I have been teaching a long time, and I know that incidents like these have been happening since the first classrooms were created, but I have never, in my whole almost 30-year career, had so many adult students with such unhealthy attitudes toward learning for learning’s sake, that inexplicable passion for learning, which leads to all of the things so many people say they desire out of higher education–citizens who can think critically, communicate well, solve problems and adapt to new situations quickly.

Something needs to be done. But what? There are no easy answers, but I am going to begin with educating myself with specific information that supports my belief that the study of the liberal arts should be the bedrock of all our institutions of higher learning.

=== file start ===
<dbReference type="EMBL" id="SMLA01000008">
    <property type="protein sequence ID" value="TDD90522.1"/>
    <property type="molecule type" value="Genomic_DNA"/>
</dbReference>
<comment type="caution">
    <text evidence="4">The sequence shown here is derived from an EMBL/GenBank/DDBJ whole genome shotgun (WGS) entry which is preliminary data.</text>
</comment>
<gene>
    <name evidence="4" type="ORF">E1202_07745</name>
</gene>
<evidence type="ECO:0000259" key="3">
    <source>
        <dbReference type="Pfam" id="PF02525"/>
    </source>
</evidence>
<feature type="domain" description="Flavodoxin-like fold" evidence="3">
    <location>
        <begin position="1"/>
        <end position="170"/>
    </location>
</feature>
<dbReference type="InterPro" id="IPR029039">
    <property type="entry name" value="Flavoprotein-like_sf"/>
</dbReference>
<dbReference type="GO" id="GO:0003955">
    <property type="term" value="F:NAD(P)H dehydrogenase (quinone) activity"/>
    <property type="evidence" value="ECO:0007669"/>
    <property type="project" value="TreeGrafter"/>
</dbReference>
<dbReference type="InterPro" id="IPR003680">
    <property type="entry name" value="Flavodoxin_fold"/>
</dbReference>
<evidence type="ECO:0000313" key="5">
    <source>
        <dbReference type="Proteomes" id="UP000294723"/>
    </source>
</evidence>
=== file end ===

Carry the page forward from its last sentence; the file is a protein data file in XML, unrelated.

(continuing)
I found this incredible essay posted on the Academy of Arts and Sciences website, along with a great article entitled, The Vitality of the Humanities in U.S. Community Colleges,” that reiterates my thoughts on the importance of all students studying the arts and humanities in our community colleges:

January 19, 2015

Community College Students and the Humanities: New Opportunities for Learning and Growth

posted by Martha J. Kanter

Martha J. Kanter, Ed.D., is a Distinguished Visiting Professor of Higher Education at New York University and former U.S. Under Secretary of Education from 2009 through 2013.

More than 40 percent of our nation’s adults are unable to read, write, or compute at the competency level expected of America’s high school graduates, so it’s hardly a surprise, even if it is gravely disappointing and frustrating, to inform policy makers, and the public about the worth of the humanities.1 But what better way to elevate the discussion than with facts and policy strategies?